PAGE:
When Barcelona and football legend in general Lionel Messi submitted his transfer request on Tuesday, the reaction was huge.
“Where will it go? How much will it cost?”
But it was the next line in the news that really mattered: “The Argentine international, 33, faxed the club on Tuesday saying he wishes to exercise a clause in his contract, allowing him to leave for free with immediate effect.”
Fax? Really? FAX?
Imagine writing an email by hand, then scanning it and inserting the sheet of paper into some sort of hybrid between a phone and a printer, so that the recipient can print it before writing the reply.
This is basically a fax.
If it sounds very old-fashioned, that’s because it is.
The idea was first patented by Scottish watchmaker Alexander Bain in 1843, long before the telephone was invented.
He would have swung a pendulum over a line drawing made of copper. Each time it hits a piece of copper, the pendulum sends an electrical signal to another pendulum, which copies the same image.
The copy was an exact replica of the original – a “facsimile”, or fax for short.
This was later adapted to send electrical signals over telegraph cables (yes, the telephone had not yet been invented) and the fax could be sent over long distances.
For fax reasons
Faxes have obviously moved on from pendulums and copper designs, but the basic concept is the same.
Their heyday began in the mid-1980s. (Around the same time Messi was born – coincidence?)
It was the era just before email got big and faxing was the fastest way to send documents back and forth.
Documents, especially those requiring a signature, were (and sometimes still are) faxed between companies.
They were still in use until the 2000s, and people still remember that painful screech when they accidentally dialed a fax number instead of a phone number.
He just refuses to die
Cassette tapes, VHS, Ataris – they were all great in the 1980s, but they didn’t last long into the 21st century.
Somehow, the fax did it.
A 2003 BBC story – when e-mail was definitely a thing – explains how faxing was “more popular than it has ever been”.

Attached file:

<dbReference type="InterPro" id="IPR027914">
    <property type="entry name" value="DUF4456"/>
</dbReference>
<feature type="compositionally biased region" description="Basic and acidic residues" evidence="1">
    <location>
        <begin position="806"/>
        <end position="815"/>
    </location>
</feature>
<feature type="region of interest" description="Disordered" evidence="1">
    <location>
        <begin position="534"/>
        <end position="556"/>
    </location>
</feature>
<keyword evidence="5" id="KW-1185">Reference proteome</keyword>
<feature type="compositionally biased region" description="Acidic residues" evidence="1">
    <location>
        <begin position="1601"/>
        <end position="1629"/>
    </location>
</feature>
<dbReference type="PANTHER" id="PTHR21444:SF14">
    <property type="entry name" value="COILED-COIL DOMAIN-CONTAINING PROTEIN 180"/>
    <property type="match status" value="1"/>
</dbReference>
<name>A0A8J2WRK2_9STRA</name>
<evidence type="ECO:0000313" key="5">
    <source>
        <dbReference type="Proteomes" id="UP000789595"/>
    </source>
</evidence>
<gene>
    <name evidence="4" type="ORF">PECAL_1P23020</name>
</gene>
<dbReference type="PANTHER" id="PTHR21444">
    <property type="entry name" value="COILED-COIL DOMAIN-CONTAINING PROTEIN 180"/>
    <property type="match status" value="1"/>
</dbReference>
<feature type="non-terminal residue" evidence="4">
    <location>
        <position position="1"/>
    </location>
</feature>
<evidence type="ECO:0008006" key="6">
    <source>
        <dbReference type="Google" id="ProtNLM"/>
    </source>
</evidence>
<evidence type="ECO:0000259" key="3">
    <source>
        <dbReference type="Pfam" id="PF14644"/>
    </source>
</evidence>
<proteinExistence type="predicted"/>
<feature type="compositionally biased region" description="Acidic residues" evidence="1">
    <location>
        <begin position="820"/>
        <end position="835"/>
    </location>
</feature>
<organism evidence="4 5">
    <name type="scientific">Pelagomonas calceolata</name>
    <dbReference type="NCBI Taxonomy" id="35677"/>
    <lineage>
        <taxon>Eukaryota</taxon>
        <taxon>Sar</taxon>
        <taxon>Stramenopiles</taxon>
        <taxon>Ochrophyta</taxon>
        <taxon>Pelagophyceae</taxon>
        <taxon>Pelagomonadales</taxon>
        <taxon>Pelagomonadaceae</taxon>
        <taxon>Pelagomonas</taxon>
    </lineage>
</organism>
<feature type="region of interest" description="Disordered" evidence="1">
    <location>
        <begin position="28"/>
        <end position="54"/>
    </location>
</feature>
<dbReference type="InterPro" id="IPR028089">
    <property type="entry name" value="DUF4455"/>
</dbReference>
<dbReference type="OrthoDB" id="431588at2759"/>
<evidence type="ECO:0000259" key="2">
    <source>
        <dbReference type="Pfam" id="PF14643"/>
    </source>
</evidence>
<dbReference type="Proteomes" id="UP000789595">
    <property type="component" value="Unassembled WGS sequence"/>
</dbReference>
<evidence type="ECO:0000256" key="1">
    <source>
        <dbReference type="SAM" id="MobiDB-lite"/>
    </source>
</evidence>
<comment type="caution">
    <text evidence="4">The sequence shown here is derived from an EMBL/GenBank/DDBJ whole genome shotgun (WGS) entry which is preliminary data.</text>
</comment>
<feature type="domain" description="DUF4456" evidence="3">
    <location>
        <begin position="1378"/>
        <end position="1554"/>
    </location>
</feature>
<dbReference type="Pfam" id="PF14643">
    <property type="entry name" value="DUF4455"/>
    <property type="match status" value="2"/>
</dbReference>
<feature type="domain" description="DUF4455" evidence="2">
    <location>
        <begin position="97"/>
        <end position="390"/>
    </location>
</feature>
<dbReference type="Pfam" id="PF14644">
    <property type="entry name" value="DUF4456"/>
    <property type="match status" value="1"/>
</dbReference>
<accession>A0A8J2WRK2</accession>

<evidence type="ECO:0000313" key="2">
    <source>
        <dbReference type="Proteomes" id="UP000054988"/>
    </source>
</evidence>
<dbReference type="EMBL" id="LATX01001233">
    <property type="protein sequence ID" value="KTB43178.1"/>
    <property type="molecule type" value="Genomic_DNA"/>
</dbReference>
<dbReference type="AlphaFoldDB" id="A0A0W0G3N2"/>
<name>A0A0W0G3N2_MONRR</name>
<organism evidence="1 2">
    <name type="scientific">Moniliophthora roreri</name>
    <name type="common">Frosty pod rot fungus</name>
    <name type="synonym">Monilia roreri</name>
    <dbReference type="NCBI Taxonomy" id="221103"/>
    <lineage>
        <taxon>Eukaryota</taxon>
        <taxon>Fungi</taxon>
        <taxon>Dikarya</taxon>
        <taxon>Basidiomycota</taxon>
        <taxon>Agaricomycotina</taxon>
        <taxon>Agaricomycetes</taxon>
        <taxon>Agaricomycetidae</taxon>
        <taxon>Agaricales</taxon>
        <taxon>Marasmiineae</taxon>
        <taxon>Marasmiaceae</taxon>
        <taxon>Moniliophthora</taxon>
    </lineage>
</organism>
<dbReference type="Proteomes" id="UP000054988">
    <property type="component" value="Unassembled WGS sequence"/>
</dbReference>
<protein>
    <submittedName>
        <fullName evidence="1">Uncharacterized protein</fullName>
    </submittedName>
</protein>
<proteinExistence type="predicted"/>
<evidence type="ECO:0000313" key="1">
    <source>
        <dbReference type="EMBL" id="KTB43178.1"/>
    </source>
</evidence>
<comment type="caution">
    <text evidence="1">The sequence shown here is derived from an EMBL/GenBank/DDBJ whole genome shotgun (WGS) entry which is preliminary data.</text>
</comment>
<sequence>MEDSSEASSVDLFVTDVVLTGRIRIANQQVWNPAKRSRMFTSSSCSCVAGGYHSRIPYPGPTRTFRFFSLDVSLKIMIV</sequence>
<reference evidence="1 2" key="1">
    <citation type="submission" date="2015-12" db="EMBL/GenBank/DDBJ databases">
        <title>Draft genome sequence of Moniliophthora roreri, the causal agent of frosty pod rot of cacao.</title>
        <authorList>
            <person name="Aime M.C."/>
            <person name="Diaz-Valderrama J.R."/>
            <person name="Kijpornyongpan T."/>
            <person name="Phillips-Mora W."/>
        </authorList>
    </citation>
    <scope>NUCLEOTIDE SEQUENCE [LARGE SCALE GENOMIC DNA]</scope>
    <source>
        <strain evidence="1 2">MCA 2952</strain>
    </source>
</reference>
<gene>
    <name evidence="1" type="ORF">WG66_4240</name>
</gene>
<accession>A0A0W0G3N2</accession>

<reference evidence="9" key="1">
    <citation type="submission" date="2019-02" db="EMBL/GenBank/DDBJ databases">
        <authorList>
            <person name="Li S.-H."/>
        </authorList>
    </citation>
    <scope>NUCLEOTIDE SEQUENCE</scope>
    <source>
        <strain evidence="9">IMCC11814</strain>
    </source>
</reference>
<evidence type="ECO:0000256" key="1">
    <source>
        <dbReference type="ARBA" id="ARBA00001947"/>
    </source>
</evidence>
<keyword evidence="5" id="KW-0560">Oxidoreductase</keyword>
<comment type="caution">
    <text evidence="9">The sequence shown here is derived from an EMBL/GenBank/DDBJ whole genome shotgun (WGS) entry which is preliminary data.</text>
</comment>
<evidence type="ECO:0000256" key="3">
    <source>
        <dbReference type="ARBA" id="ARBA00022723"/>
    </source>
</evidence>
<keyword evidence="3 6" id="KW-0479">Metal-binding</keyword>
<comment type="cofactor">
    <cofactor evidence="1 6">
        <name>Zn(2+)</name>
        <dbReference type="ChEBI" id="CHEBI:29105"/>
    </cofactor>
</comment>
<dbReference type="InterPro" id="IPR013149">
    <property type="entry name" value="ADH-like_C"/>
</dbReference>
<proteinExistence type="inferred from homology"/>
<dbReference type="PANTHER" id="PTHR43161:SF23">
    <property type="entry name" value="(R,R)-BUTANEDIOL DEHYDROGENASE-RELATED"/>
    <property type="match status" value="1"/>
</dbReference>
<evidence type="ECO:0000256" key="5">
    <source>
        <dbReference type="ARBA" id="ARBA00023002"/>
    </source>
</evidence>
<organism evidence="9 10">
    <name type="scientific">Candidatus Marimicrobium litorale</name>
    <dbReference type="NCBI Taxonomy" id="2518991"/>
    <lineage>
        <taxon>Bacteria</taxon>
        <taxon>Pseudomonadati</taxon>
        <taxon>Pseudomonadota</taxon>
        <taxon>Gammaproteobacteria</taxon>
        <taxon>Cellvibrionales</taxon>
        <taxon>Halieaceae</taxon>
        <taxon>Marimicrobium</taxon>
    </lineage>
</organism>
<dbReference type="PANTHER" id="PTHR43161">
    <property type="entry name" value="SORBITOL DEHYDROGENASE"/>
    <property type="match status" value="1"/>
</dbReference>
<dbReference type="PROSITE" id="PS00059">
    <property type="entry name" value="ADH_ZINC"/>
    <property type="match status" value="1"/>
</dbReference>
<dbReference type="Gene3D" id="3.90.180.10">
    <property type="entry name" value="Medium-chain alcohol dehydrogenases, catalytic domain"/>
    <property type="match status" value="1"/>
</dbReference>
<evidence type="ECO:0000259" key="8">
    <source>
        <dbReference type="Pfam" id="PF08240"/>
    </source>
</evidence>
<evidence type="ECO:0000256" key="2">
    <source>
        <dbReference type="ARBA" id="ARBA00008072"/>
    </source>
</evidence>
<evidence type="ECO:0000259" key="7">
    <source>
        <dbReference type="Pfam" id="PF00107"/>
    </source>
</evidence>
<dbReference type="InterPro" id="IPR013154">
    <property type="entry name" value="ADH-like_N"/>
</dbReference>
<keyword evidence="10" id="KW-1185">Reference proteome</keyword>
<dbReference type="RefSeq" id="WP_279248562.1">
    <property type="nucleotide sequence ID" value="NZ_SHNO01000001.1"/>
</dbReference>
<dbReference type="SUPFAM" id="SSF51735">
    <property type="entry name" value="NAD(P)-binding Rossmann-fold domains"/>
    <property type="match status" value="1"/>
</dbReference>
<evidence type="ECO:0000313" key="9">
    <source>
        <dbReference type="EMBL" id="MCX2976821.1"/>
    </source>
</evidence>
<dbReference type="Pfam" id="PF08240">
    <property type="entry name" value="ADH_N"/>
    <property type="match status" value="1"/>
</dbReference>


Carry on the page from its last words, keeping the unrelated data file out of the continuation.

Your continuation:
In fact, he goes on to say how common it was to print an electronic document and fax it to someone who would then type it in at the end.
Fortunately, that kind of inefficiency is not really seen today as faxes have finally become obsolete.
Lawyers continue to fax legal documents when signatures are needed.
And only in 2018, the NHS was banned from purchasing multiple faxes.
It came after a survey found that they were still using around 9,000 fax machines across England to send things like patient medical histories.
The NHS was told to stop using them by March of this year and switch to email.
And fax time may have run out for lawyers too. Electronic signature firm DocuSign recently posted annual sales of $ 974 million (£ 741 million), suggesting that online signatures are big business.
Don’t let the fax get in the way of a good story
OK, back to Messi, because there is another piece of history behind his so-called fax.
Many people online have pointed out that it probably wasn’t a fax in the old 80’s sense of the word.
He sent a burofax, a kind of UK registered delivery.
It is likely that his lawyers would have sent a PDF via the Spanish postal service and FC Barcelona had to admit they received it.
In Spain, this means that there is legal proof of what was sent and on what date.
Which could come in handy if the dispute between Barca and Messi gets, well, messy.
They are arguing over a clause in his contract worth around 700 million euros (629 million pounds), so it could end up in court.
But you never know – maybe Messi was really sending his transfer request in an old fax from a multimillion-dollar mansion last night?
As sports writer Ryan Baldi points out, he’s never been the type to do things by the rules.
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